22 January, 2019

Save yourself some money, ditch the unnecessary brake flush

If you’ve taken your vehicle in to the garage for work doing recently, it’s probably a good bet that you’ve been asked if you want a brake flush (sometimes known as a brake fluid change). It only costs about £30 and the mechanic did recommend it….but were they right to recommend it?

 

Now from the outset, there are times when brakes do need flushing and essentially a brake flush is the process of removing old brake fluid and replacing it with fresh fluid.

 

Most modern vehicles use DOT 4 brake fluid, which is a glycol based fluid, that ensures when you press the pedal, pressure is created in the brake lines which in turn applies the brakes. Unfortunately though DOT 4 brake fluid is hygroscopic, which means it soaks up moisture (water) from the environment, which is bad for brakes.

 

When you apply the brakes you generate a massive amount of heat and that heat is dissipated through the braking components but also through the brake fluid. If instead of brake fluid, we used water, the water would get too hot and start to boil, which creates its own problems, but the same happens when you get too much moisture / water from the environment in your DOT4 brake fluid.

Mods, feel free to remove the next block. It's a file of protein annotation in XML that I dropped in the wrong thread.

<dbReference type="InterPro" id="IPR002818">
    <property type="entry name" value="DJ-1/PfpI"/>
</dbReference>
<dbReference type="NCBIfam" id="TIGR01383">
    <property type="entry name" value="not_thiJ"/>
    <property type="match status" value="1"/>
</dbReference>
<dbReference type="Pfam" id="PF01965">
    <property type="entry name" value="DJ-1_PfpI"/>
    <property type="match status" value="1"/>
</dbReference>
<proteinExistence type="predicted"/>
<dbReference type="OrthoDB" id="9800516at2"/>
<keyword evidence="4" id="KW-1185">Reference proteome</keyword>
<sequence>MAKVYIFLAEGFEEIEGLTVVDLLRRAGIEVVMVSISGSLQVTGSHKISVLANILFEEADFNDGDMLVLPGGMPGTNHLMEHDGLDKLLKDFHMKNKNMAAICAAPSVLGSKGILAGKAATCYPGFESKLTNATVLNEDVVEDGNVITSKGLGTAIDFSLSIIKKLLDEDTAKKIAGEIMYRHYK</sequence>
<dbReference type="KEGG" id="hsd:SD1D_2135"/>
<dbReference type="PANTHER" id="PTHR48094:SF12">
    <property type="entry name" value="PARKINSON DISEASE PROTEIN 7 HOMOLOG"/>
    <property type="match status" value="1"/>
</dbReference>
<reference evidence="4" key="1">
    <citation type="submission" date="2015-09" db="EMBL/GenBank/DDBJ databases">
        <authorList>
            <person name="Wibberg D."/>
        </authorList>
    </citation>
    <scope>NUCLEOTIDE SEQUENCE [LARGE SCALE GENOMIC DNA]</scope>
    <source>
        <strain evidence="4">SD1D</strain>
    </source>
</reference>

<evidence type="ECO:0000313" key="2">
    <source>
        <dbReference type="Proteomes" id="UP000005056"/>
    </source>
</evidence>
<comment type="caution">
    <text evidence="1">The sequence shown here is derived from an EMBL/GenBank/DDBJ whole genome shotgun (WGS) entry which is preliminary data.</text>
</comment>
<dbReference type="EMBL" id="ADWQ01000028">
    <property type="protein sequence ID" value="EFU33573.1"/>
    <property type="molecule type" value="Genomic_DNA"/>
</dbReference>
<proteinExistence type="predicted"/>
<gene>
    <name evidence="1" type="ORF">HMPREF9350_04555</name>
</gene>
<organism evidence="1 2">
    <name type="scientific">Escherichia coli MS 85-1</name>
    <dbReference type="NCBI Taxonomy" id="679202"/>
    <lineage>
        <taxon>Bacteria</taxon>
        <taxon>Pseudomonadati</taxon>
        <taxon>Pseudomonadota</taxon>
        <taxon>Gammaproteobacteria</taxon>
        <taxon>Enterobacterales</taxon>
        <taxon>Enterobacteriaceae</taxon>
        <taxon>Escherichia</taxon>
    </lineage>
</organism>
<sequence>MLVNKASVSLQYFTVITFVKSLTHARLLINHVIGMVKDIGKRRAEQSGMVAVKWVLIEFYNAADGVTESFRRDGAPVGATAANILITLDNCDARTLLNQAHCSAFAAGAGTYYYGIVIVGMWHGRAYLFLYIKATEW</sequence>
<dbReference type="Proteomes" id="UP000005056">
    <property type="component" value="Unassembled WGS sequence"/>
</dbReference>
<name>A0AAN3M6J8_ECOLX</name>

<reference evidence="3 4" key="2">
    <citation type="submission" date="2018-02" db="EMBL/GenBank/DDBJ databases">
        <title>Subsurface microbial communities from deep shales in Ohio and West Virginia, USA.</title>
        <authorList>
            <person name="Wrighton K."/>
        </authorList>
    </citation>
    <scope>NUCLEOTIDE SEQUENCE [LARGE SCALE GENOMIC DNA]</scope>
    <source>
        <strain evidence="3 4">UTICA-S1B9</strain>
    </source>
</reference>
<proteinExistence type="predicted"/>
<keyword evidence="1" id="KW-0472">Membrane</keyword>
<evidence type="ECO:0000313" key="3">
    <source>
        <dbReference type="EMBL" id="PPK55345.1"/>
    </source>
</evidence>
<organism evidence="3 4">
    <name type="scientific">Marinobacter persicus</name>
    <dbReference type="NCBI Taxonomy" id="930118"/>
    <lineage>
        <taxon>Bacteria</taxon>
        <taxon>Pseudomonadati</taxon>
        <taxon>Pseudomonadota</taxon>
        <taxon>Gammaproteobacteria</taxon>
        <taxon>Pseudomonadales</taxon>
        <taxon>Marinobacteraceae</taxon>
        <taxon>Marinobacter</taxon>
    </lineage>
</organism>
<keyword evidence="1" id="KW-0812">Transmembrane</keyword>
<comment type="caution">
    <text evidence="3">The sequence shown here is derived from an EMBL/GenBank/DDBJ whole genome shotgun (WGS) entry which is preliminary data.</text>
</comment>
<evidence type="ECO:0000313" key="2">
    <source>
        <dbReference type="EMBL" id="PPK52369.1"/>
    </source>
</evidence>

The way to tell whether your brake fluid is still useable is to test it’s boiling point. If the boiling point of your brake fluid (DOT 4 only) is between 155 degrees Celsius and 230 degrees Celsius then your brake fluid is still serviceable, albeit the closer you get to the lower figure, the more likely you are to need a brake flush.

 

But surely your mechanic checks your brake fluids boiling point?

 

That’s not always the case. Vehicle manufactures recommend that you change your brake fluid every 2 years. This is because it takes on average two years for your vehicles brake fluid boiling point to drop to the lower level, but what’s average?

 

Are you average? Is your neighbour average? Some people have vehicles for 12 months after which they need to change their brake fluid, but others have vehicles for 10 years and have never needed to change the fluid.

 

So the next time your mechanic recommends you have a brake flush or a brake fluid change, ask them whether they have tested the brake fluids boiling point and ask them what the boiling temperature was and make your own decision.